Network Morphospace: combining concept from two currently relatively unconnected fields, theoretical morphology


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Introduction



Many real-world examples of networked systems share a set of common architectural features.

  • Many real-world examples of networked systems share a set of common architectural features.

  • Is it possible to place the many patterns of complex networks into a common space that reveals their relations?

  • Constraints imposed by selectional forces that have shaped the evolution of network topology?

  • Network Morphospace: combining concept from two currently relatively unconnected fields, theoretical morphology, and network science.







Computer models of early land plant evolution

  • Figure 1: Phenotypes identified by adaptive walks on single-task landscapes capable of maximizing water conservation (A), spore dispersal (B), light interception (C), and mechanical stability (D).



Computer models of early land plant evolution

  • Figure 2: Phenotypes identified by adaptive walks on 2-task landscapes capable of optimizing mechanical stability and water conservation (A), light interception and water conservation (B), mechanical stability and spore dispersal (C), spore dispersal and water conservation (D), light interception and mechanical stability (E), and light interception and spore dispersal (F).



Computer models of early land plant evolution

  • 3-task …

  • 4-task …



Figure 3: Successive morphological transformations along one branch of an adaptive walk on the landscape for simultaneously optimizing light interception and mechanical stability

  • Figure 3: Successive morphological transformations along one branch of an adaptive walk on the landscape for simultaneously optimizing light interception and mechanical stability



Computer models of early land plant evolution

  • The author showed that the number and occupation of optimal phenotypes increases with biological complexity, and was defined as the number of tasks an organism has to perform simultaneously in order to grow, survive and reproduce.



Theoretical Morphology

  • In theory, it is possible to construct a space of all possible genetic combinations associated with living organisms.

  • Within the morphospace, it is possible to determine which forms have been produced in nature and which have not.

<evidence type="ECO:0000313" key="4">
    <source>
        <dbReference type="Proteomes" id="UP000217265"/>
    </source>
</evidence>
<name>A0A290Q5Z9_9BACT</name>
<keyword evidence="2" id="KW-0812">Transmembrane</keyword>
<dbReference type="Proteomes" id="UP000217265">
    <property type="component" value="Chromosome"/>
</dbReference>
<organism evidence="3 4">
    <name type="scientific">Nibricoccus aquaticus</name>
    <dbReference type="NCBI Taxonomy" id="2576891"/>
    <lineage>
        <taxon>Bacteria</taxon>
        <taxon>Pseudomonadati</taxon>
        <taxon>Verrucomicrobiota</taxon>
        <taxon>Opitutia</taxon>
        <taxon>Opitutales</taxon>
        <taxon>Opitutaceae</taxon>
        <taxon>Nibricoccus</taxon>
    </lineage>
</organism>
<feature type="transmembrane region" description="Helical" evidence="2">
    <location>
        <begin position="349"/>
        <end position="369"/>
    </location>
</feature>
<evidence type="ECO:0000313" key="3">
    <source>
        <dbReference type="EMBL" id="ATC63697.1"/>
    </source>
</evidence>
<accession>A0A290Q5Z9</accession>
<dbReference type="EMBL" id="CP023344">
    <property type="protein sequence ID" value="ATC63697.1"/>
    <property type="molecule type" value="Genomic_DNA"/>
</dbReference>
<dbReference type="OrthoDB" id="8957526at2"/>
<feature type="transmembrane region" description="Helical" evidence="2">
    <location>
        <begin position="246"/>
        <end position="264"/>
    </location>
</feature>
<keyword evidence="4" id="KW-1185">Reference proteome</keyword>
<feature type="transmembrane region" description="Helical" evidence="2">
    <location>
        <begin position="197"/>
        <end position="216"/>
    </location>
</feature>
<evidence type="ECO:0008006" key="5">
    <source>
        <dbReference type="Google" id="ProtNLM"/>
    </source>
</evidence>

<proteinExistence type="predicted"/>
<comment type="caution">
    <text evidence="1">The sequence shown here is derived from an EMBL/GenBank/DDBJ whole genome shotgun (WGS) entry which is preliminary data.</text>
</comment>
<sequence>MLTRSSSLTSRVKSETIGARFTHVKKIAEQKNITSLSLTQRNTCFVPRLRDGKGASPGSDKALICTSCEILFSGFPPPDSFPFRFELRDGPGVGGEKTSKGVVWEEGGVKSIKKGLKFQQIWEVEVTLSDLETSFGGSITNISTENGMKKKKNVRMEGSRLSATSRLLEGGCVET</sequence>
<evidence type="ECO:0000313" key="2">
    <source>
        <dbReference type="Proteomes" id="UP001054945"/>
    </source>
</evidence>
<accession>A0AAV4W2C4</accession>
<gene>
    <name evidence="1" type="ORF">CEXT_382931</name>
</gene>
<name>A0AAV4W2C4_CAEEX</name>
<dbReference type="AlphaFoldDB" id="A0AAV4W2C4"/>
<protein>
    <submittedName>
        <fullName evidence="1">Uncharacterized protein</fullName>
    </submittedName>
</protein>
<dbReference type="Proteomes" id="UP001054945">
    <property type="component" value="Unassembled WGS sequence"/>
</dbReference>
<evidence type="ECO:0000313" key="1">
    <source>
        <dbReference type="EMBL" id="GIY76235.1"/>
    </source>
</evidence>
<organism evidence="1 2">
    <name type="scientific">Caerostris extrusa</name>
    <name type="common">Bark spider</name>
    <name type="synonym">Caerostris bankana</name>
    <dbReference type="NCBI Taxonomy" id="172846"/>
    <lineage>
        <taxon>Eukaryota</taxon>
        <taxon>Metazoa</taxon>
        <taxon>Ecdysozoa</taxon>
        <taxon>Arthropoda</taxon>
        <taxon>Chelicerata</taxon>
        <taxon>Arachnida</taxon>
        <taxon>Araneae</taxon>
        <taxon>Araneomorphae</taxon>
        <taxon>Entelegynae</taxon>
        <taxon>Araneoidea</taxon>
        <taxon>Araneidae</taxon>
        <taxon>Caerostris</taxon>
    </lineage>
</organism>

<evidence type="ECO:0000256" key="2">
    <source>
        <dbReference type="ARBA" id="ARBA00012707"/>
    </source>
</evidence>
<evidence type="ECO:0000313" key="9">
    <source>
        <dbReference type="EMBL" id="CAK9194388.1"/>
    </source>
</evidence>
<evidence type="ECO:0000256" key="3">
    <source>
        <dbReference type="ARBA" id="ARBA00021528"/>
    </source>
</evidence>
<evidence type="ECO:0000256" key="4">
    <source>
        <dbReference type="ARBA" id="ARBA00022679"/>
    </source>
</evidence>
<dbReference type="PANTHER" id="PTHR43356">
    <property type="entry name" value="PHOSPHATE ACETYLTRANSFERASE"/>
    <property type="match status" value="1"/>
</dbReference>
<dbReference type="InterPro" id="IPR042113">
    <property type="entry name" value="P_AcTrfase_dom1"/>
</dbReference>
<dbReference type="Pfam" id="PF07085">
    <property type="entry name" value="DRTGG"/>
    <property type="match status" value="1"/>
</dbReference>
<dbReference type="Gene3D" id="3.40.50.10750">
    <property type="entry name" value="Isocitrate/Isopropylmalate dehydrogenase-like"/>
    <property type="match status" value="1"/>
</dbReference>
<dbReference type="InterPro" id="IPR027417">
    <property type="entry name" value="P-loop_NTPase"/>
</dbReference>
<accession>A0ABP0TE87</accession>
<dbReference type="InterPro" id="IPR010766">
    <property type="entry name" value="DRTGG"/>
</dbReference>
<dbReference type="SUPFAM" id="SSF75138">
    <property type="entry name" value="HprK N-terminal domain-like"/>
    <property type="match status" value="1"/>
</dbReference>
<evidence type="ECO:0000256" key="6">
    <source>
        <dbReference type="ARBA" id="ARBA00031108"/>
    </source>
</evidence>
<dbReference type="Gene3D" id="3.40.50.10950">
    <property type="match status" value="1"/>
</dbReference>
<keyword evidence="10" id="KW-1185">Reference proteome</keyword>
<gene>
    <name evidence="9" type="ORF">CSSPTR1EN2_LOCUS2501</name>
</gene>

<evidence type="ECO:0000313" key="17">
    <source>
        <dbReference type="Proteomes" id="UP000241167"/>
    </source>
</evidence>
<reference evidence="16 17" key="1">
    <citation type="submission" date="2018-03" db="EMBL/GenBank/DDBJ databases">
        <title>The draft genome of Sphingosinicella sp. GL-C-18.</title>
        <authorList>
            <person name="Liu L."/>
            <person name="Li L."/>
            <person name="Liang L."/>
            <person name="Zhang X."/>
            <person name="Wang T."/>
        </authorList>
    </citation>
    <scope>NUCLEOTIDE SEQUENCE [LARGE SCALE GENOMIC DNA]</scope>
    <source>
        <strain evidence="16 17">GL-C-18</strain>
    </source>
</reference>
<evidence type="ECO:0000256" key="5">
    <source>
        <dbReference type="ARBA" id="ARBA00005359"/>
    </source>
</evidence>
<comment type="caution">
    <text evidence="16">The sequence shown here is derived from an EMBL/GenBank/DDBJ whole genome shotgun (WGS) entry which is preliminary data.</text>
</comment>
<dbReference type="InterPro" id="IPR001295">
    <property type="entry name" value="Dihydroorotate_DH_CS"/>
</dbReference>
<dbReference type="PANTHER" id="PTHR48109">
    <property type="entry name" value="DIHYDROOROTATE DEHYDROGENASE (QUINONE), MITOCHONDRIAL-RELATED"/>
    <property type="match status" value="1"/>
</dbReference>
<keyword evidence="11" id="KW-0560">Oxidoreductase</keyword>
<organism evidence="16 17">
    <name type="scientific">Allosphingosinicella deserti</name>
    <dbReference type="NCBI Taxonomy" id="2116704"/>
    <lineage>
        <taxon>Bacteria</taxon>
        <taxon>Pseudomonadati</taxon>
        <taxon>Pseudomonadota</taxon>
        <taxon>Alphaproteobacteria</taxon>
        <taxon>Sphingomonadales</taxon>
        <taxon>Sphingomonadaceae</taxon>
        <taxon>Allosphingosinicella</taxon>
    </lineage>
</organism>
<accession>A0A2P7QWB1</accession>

Network Science

  • Similarly, a number of fundamental topological properties, such as hierarchical and modular organization, heterogeneous degree distributions, or short characteristic path length are common among most real-world networks.

  • It appears that the universe of all possible network architectures is much less diverse than might be expected.



Defined by axes that represent specific network traits, each point within such a space represents a location occupied by networks that share a set of common ‘morphological’ characteristics related to aspects of their connectivity.

  • Defined by axes that represent specific network traits, each point within such a space represents a location occupied by networks that share a set of common ‘morphological’ characteristics related to aspects of their connectivity.



Network Morphospace

  • To answer some questions:

    • What are the factors that shape network structure?
    • How do the structural properties of a network arise in the course of network growth and evolution, and how do different structural properties interact with one another?
    • Are common features of complex systems a result of common selection pressures or do they emerge as a result of structural/functional constraints?


Network Morphospace

  • One approach to address these questions is to map networks to N-dimensional spaces whose axes are defined by specific network attributes, and then analyse their distribution within this ‘network theoretical morphospace’.





Constructing Network Morphospace







Niklas, Karl J. "Computer models of early land plant evolution." Annu. Rev. Earth Planet. Sci. 32 (2004): 47-66.

  • Niklas, Karl J. "Computer models of early land plant evolution." Annu. Rev. Earth Planet. Sci. 32 (2004): 47-66.

  • McGhee, George R. The geometry of evolution: adaptive landscapes and theoretical morphospaces. Cambridge University Press, 2006.

  • Kaiser, Marcus, and Claus C. Hilgetag. "Spatial growth of real-world networks." Physical Review E 69.3 (2004): 036103.

  • Goñi, Joaquín, et al. "Exploring the morphospace of communication efficiency in complex networks." PLoS One 8.3 (2013): e58070.






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